The RTS,S malaria vaccine
doi:10.1016/j.vaccine.2010.05.03
First Results of Phase 3 Trial of RTS,S/AS01 Malaria Vaccine in African Children
10.1056/nejmoa1102287
Immunological correlates of protection for the RTS,S candidate malaria vaccine
doi:10.1016/S1473-3099(11)70001-9
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War and other drugs…

War, for all its ills and wrongs, has always been a force for progress. Technological and sometimes otherwise. Men on the moon, radar, space shuttles, nuclear energy, airplanes. The poison gases of the first world war and the Manhattan project of the second. Rockets, cryptography, meteorology.

Early American history provides a good example, not of technological progress, but of foresight. General Washington, believing that disease was far deadlier than the “sword of the enemy”, ordered his troops to be inoculated for smallpox during the revolutionary war. The original hand-written letter is on display for all to see. That letter reduced smallpox mortality from 17% to 1%, and most likely helped fight off the British army.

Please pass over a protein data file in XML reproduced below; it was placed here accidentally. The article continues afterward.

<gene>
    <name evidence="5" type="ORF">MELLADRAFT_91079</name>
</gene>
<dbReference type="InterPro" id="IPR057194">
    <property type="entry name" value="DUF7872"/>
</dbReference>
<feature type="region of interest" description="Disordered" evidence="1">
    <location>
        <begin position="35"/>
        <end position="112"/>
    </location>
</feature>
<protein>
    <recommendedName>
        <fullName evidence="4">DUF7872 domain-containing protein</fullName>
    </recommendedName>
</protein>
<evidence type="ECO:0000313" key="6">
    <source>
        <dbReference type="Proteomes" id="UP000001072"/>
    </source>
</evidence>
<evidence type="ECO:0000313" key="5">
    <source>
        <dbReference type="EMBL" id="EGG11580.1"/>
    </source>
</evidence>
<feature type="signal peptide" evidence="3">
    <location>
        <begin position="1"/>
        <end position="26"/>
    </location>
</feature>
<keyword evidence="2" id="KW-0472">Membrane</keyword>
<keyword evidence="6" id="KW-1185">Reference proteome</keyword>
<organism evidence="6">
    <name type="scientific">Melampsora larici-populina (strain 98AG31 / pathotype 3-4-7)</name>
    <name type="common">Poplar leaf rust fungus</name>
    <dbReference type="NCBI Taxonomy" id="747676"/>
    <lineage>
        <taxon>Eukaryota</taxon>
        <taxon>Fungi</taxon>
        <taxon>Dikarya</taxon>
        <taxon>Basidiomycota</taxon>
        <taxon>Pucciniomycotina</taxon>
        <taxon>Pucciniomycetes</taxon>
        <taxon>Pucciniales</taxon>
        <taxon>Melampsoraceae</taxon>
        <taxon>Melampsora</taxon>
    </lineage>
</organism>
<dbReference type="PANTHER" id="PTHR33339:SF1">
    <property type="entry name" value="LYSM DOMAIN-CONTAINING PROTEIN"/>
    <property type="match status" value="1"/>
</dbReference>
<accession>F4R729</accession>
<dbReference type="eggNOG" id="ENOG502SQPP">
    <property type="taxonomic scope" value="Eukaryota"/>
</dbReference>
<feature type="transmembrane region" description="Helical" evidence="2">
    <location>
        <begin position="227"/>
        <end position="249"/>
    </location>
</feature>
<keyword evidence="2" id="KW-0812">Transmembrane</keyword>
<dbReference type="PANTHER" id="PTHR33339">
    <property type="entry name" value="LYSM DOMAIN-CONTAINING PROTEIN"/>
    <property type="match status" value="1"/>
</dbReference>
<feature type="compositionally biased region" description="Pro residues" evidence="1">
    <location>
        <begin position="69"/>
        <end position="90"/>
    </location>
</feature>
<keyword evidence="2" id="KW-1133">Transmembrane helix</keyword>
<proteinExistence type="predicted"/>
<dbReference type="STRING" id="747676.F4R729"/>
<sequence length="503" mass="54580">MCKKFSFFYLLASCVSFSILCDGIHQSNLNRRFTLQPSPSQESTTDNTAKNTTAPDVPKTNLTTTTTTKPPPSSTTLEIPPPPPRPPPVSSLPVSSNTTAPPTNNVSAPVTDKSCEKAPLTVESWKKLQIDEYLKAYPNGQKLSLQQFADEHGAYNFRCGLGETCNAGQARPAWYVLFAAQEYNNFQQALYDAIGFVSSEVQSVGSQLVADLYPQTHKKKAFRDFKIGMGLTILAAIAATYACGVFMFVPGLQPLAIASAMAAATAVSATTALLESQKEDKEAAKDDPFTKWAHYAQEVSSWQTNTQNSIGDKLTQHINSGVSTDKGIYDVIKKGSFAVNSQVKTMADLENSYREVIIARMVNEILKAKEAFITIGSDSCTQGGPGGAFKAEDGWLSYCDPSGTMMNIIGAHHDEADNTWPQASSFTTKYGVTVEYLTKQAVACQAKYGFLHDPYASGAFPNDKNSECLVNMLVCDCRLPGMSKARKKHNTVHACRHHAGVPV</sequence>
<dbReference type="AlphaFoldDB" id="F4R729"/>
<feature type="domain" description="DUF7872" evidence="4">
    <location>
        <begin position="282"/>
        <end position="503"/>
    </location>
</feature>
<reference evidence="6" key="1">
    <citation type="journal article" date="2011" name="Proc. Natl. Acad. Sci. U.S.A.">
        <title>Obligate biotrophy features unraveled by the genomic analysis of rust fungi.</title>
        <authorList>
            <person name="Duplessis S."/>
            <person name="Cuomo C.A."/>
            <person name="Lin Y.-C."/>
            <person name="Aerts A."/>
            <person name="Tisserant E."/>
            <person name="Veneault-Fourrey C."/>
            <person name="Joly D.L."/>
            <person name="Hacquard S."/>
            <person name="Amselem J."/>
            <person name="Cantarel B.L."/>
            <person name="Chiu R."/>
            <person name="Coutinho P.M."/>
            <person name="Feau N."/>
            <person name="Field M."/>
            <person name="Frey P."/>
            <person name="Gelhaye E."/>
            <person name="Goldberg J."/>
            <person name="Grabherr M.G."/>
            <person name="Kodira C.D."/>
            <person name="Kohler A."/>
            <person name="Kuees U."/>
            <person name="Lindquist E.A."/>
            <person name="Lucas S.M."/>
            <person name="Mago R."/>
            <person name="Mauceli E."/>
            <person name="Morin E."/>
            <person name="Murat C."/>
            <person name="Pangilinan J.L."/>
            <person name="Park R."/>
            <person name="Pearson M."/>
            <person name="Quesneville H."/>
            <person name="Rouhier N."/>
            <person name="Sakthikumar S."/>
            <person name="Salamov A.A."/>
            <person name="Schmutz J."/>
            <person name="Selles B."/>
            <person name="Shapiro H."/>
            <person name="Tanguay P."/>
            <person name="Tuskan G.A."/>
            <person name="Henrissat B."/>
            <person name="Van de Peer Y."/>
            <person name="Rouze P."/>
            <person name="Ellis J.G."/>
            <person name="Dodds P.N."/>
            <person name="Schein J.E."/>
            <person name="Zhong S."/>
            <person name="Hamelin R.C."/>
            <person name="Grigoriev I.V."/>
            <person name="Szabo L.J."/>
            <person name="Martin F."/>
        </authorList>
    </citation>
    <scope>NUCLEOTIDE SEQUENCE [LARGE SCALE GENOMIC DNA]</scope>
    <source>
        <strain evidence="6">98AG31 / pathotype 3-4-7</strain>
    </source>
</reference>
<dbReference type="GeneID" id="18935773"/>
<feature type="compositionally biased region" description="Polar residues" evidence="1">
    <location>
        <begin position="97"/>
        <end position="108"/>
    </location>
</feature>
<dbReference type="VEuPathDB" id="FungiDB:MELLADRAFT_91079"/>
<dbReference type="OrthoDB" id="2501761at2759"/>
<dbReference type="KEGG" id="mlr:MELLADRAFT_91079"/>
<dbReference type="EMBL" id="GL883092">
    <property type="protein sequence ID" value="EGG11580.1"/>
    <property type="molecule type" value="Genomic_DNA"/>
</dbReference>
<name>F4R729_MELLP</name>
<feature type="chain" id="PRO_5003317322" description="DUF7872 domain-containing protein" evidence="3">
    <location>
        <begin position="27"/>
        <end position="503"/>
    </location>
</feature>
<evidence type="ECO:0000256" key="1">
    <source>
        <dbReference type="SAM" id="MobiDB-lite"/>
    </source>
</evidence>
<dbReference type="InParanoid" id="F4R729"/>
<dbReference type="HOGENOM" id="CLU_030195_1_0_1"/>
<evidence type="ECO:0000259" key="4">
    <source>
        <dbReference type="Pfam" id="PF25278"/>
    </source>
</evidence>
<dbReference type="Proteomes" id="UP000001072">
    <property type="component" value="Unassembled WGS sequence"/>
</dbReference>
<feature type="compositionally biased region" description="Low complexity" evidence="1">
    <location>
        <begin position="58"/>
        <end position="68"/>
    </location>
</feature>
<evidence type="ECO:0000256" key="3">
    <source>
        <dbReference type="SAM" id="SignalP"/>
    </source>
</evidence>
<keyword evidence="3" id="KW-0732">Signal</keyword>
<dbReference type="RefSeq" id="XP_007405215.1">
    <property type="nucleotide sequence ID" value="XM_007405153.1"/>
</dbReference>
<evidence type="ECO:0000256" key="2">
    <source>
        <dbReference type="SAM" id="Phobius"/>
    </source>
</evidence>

The question on the other side of treatment is always diagnosis. How to diagnose specific parasitic and microbiological infections in a war setting. Deployed troops mandate the same standard of healthcare no matter where they are. And this can often be a problem as manpower and technical expertise are in short supply. The German army, like many others, implement telemedicine as a solution to this problem. Laboratory-based diagnosis and rapid access to state-of-the-art techniques of infectious diseases is necessary at all levels of military health service. In the past, the time-consuming transportation of specimens to Germany was the only mechanism available to make high quality microbiological expertise available in support of missions abroad. Now remote-support is proving a vital tool. Distinguishing between a malaria infection caused by Plasmodium vivax and one caused by Plasmodium falciparum can now be done remotely and with great detail, transmitting images via satellite quickly to a home base hospital back in Germany staffed round the clock. Telemedicine is just one small part of the ICT revolution currently sweeping the global health world.